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Up Close: In Conversation with Nexite CEO Anat Shakedd

Up Close is Sourcing Journal’s regular check-in with industry executives to get their take on topics ranging from personal style to their company’s latest moves. In this Q&A, Anat Shakedd, CEO and co-founder of product digitalization platform Nexite, shares how visibility factors into the shopper’s experience and why the brick-and-mortar store still matters.

Name: Anat Shakedd

Title: CEO and co-founder

Company: Nexite

Which other industry has the best handle on the supply chain? What can apparel learn?

When it comes to supply chain, we see a mix of companies opposed to industries that are leading excellence. A digital-first attitude is an ongoing theme that I see in successful companies. Those companies understand that they need to digitize all aspects of the supply chain to support new business models, customer value propositions and now, sustainable “green” business programs.

In terms of the apparel industry, digitization is critical because many apparel companies focus on their digital business. However, their brick-and-mortar presence has been tossed aside and now requires that same transformation to enable things like experiential retail, immersive experience and a sustainable brand story. From the supply chain perspective, apparel cannot achieve a truly digital supply chain without digitizing their most expensive asset: their merchandise.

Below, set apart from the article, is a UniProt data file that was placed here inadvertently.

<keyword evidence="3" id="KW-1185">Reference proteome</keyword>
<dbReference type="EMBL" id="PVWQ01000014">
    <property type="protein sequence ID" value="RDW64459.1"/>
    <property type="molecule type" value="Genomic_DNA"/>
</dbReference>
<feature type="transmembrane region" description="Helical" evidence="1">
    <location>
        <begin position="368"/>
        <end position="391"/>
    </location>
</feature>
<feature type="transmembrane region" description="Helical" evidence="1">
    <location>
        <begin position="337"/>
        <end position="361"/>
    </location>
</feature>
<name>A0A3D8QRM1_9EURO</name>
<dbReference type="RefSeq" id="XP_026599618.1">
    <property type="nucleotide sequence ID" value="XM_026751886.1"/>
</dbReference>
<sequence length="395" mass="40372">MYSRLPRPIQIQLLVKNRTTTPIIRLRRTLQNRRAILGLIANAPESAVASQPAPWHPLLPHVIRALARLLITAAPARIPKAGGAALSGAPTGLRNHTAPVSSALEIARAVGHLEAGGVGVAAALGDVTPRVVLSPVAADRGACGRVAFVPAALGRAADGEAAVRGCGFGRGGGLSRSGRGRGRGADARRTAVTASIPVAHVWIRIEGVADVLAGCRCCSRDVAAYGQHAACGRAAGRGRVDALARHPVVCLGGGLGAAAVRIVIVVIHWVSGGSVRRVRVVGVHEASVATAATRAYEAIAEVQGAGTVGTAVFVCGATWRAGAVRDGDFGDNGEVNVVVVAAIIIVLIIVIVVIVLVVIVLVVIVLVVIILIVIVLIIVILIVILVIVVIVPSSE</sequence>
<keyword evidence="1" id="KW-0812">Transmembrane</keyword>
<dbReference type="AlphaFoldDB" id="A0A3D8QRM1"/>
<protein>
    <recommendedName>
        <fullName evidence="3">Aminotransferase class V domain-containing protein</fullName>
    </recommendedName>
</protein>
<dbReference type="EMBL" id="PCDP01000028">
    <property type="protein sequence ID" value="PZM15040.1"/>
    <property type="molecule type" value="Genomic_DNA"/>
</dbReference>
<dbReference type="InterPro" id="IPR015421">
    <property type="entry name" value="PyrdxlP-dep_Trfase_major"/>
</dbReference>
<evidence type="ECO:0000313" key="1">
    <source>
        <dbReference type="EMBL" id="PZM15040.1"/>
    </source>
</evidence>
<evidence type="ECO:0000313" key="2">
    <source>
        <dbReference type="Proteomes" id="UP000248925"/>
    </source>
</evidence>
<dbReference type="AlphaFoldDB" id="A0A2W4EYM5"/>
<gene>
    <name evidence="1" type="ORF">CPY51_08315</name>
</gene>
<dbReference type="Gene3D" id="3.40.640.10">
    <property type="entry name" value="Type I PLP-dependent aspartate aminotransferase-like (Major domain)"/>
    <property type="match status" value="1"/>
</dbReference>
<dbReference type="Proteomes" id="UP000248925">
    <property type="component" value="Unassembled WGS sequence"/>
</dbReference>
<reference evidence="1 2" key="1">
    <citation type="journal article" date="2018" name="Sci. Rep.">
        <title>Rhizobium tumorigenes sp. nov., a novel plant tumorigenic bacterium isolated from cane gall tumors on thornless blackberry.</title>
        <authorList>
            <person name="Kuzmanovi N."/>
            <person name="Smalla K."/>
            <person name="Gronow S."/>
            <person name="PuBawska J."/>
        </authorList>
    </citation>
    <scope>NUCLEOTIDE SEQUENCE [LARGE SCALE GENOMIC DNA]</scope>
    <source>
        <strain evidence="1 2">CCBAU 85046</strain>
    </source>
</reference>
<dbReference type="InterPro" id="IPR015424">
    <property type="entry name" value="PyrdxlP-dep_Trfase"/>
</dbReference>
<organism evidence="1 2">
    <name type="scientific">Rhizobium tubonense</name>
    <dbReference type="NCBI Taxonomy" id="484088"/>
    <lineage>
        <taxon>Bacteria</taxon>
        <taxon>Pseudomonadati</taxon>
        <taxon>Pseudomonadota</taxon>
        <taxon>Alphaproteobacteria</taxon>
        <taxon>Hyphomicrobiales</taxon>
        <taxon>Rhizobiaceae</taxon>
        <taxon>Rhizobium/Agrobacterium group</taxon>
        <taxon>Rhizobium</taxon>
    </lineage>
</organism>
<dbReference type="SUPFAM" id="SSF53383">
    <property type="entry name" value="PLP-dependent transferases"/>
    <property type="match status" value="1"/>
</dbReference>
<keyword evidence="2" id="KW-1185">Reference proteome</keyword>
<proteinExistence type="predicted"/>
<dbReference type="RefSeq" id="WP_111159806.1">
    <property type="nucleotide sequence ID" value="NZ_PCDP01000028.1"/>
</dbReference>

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How would you describe yourself as a consumer?

Thoughtful. I believe that product differentiation is no longer that “different.” With so many similar products out there, the true differentiation of where and what I buy is rooted in the customer experience, product journey, price and brand principles. Much of this is reliant on the supply chain. Think about product visibility. When I’m shopping, I want to feel and/or experience a certain product in a certain place. How many times have you searched for a product online and headed to your local store to feel it out, only to find they don’t have it in stock? Offering the consumer visibility into where the product is, from manufacturing onward, provides a strong sense of trust in the brand, which ultimately reflects on the overall experience and thus, brand loyalty.